Am I doing what I am saying? Lord give me the courage to live my words.


Bible Scriptures
October 28

God blesses the people who patiently endure testing.
James 1:12

Teach me your way, O LORD, and I will walk in your truth; give me an undivided heart.
Psalm 86:11

“Let all bitterness and wrath and anger and clamor and slander be put away from you, along with all malice. And be kind to one another, tender-hearted, forgiving each other, just as God in Christ also has forgiven you.”
Ephesians 4:31-32


Daily Inspiration
October 28

It is usually easier to start a project than to finish it. Lord, help me spend less time thinking about what I want to do, so that I can have the time to feel the gratification of completing what I started.

Pray even when your heart has no words rather than to pray words with no heart. Lord, You faithfully answer all prayers. I will trust in Your answers and never take Your love for granted.


A Day At A Time
October 28

Reflection For The Day

“Pride, like a magnet, constantly points to one object, self;  unlike the magnet, it has no attractive pole, but at all points repels.”  Colton.

When the earliest members of The Program discovered just how spiritually prideful they could be, they admonished one another to avoid “instant sainthood.”  That old-time warning could be taken as an alibi to excuse us from doing our best, but it’s really The Program’s way of warning against “pride blindness” and the imaginary perfections we don’t possess.  Am I beginning to understand the difference between pride and humility?

Today I Pray

May God, who is His mercy has saved our lives, keep us from setting ourselves up as the saints and prophets of The Program.  May we recognize the value of our experiences for others without getting smug about it.  May we remember with humility and love the thousands of other “old hands” who are equally well-versed in its principles.

Today I Will Remember

I Will avoid “instant sainthood.”



One More Day
October 28

Yesterday is not ours to recover, but tomorrow is ours to win or lose.
—  Lyndon B. Johnson

We can cherish our yesterdays or even regret them, but we can never live them again.  The past is behind us;  the future lies ahead.  We may sometimes be saddened by the thought that the furture might be shorter than our past, but we find comfort in remembering that the future is real and promising;  the past is neither.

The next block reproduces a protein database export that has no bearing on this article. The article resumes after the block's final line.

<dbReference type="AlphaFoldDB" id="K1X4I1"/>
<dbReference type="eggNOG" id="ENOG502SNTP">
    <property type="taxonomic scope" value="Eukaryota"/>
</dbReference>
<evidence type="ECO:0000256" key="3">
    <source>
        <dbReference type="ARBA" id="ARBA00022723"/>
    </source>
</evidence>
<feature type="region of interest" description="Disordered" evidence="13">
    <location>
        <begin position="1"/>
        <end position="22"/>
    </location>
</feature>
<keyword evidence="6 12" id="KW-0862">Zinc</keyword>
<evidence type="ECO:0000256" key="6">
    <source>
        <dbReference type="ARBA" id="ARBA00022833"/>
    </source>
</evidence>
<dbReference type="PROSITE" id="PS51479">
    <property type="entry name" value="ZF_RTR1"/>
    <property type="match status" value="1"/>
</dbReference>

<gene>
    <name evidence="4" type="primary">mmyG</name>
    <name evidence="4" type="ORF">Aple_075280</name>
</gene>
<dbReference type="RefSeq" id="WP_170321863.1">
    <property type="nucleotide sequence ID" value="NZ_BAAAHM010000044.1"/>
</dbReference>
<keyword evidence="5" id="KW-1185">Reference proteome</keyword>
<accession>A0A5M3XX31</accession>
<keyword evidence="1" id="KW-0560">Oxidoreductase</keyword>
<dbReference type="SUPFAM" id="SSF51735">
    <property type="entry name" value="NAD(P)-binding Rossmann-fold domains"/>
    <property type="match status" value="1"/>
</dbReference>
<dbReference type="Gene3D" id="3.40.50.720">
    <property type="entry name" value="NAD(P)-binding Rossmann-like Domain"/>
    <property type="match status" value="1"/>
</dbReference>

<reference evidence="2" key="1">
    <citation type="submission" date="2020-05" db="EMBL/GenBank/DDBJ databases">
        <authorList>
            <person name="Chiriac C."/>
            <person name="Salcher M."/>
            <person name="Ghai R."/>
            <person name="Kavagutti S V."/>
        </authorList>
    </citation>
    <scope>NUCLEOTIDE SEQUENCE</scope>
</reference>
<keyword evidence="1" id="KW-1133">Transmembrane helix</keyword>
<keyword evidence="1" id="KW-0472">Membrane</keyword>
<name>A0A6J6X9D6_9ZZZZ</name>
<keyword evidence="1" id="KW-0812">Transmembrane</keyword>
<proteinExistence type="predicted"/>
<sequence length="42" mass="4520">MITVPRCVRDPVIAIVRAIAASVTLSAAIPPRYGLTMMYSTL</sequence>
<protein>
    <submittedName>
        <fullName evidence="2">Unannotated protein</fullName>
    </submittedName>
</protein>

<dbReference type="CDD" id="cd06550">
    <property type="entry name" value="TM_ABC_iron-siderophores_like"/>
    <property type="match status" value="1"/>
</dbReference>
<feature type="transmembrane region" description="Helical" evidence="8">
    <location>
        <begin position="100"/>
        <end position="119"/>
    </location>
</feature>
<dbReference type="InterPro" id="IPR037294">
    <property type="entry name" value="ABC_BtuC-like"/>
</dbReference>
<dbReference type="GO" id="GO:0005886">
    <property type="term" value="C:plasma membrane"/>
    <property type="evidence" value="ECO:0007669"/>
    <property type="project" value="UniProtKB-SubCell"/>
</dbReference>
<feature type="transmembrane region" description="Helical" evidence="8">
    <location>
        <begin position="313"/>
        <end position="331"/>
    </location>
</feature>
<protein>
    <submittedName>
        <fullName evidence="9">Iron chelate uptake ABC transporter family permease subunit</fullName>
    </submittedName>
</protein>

To  find only positives in the past and negatives in the future robs us of one of our greatest gifts — time — and time is what the past can’t give us.  Yesterday’s gifts to us are memories, and an occasional backward glance to what once was is natural.  But we grow mentally and spiritually by living in this day and planning for tomorrow.

I accept the gifts of yesterday’s memories, today’s reality, and tomorrow’s dreams.


One Day At A Time
October 28

“My home is not a place, it is people.”
–Lois McMaster Bujold

I’ve spent most of my adult life feeling very alone in the world. My disease of compulsive overeating separated me from others due to my isolation, embarrassment and shame. I was always the outsider looking in at others.

It wasn’t until I walked into a twelve step meeting that I found a home for myself. Here these people knew me, heck they WERE me. Whatever I thought, whatever I felt, and whatever I had done in my life, so had others in OA. I am accepted in my totality. OA is the only place where I feel truly safe and at home. I am not alone anymore. The entire twelve step fellowship is on my side ~ and what a great feeling that is!

One day at a time…
I will make OA my home.

~ Cindi L.


Elder’s Meditation of the Day – October 28

“Our religion seems foolish to you, but so does yours to me.  The Baptists and Methodists and Presbyterians and the Catholics all have a different God. Why cannot we have one of our own?”

The Creator gave each culture a path to God.